By Steve Hamelman
South Carolina, which has a statewide primary election scheduled for June 9, needs to quickly devise and approve a vote by mail process for its June 9 primary election to avoid a repeat of the Wisconsin April 7 fiasco and make certain everyone is able to vote, despite the coronavirus pandemic.
That election is a harbinger of the harmful effect the coronavirus could well have on all elections, including the big one in November, the most consequential election in our lifetime.
Concerns about the pandemic compelled many Wisconsin voters to cast a mail-in ballot. But Republicans found a way to invalidate, even to prevent, their votes.
As Charles Sykes reported in Politico, Wisconsin’s Supreme Court, with a 5-2 Republican majority, overturned Democratic Gov. Tony Evers’ last minute order to postpone the election, thereby giving incumbent conservative justice Dan Kelly a better chance of holding his seat in the contentious race for a supreme court position.
The Badger State’s vote for the Democratic presidential nominee was trivial by comparison—even moot now that Senator Bernie Sanders has dropped out of the race. (Note: as of Sunday morning April 12, five days after the election, poll totals were not in.)
Because of that blatant politically-motivated action by Republicans, Wisconsin voters who wanted to exercise their right to vote were forced to risk their health by standing on line at polling places in the midst of the coronavirus pandemic.
Variations on the Wisconsin meltdown could occur nationwide, including South Carolina:
(1) if American voters allow the corruption and inefficiency seen in Wisconsin to taint the remaining state primaries and the general election;
(2) if states don’t extend absentee voting deadlines and adopt alternatives to voting in person in order to minimize the threat of Covid-19 infection at polling stations. Thousands of Wisconsin citizens did not receive their absentee ballots (because the U.S. Post Office was unable handle the high number of requests), and thousands of returned ballots were postmarked too late to count;
(3) if other red state supreme courts follow Wisconsin’s example of rejecting its governor’s bid to delay the vote, a decision upheld by the United States Supreme Court, which overturned a lower court order extending absentee balloting in the state;
(4) if, in short, Republican-leaning judiciaries permit conservatives to decide who votes and who doesn’t.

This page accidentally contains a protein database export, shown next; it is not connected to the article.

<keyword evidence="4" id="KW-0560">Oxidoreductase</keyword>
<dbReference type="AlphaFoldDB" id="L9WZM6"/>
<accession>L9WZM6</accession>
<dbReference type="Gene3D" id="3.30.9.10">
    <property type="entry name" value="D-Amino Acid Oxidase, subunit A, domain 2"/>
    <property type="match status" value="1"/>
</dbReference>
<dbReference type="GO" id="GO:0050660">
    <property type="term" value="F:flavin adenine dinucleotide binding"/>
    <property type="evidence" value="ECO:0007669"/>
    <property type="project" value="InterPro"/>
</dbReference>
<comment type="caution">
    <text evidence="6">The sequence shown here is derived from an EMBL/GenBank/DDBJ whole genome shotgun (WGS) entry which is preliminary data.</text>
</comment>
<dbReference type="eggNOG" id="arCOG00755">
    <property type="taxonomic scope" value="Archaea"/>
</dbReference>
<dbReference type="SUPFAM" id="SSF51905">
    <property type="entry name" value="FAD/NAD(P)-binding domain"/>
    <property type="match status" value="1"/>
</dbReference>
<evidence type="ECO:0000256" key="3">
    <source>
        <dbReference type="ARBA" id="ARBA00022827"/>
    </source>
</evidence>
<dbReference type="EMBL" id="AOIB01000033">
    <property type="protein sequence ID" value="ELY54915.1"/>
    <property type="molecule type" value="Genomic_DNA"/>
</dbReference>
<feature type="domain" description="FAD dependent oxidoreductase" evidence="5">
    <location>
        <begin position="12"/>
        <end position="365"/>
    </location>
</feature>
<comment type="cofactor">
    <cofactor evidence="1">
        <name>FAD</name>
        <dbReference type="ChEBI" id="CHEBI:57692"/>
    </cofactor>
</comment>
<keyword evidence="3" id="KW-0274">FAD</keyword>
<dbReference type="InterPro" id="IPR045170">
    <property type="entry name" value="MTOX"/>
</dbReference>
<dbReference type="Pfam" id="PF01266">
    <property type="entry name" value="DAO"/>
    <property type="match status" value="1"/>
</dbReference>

South Carolina . . . are you listening?
Alarmed by the situation in Wisconsin, The League of Women Voters of South Carolina (LWVSC) has published an “action alert,” exhorting citizens to “take steps” to prevent the same “heartbreaking and unconscionable” debacle from happening here in the federal, state, county, and municipal elections scheduled for June 9.
Unless we take preventative measures now, states the LWVSC, South Carolinians will likely face the same postal delays, partisan politics, and general confusion that defrauded thousands of Wisconsinites of their constitutional right to vote.
Emergency methods are needed, says the LWVSC, “to protect the health and safety of voters and election workers.” They’re also needed to make sure everyone who wishes to vote can do so and their votes will be counted.
The LWVSC urges citizens to contact Governor Henry McMaster as well as our state legislators, asking them to implement alternatives at once to the normal ballot process. Absent a plan for a secure process of voting by mail, the potential for flawed results is high.
Horry County Democratic Party Chair Don Kohn echoed the LWVSC’s message, saying “our elections are too important to trifle with or fall victim to partisan considerations.”
Please Write Now
The LWVSC offers practical tips on how to craft a letter (as opposed to calling state offices: staff have been sent home; no one will answer telephones).
The LWVSC’s advises letter writers to
- begin with the phrase “I am writing as your constituent”
- emphasize their belief that health safety is the paramount reason for voting by mail and for applying online for absentee ballots
- insist on a deadline extension for sending/counting the mailed ballots
- emphasize the anxiety among family and friends in one’s home town re: the safety of the process for all involved
- include phrases such as “I’m counting on your support” and “I will be watching for your positive action on this”
- “express your outrage” in the event that your representative/governor does nothing to preempt a Wisconsin-style failure to act expeditiously or fairly.
For more tips and addresses, consult the league’s complete action alert.
It Can Be Done
If we take Maryland as an example, modifying the process is within the Palmetto State’s reach, our Republican governor notwithstanding. Maryland Gov. Larry Hogan, also a Republican, ordered election officials to conduct an almost all-mail ballot—“a stark departure from the state’s typical voting process,” in the words of Baltimore Sun reporter Emily Opilo.
So far, 15 states and counting have altered their procedures to safeguard workers and voters during the pandemic, which has caused lockdowns in 42 states and the District of Columbia.
Reasonable modifications will diminish the chances that millions of American citizens still to vote won’t suffer, to quote New York Times reporters Nick Corasaniti and Stephanie Saul, the same fate as “thousands of Wisconsin voters [who] were effectively disenfranchised.”
South Carolina is not immune to the same misdeeds caused by naked partisanship in Wisconsin. As time ticks away, we must focus not only on the continued threat of Covid-19 but also on insiders who take advantage of the public’s fear for their own political gains.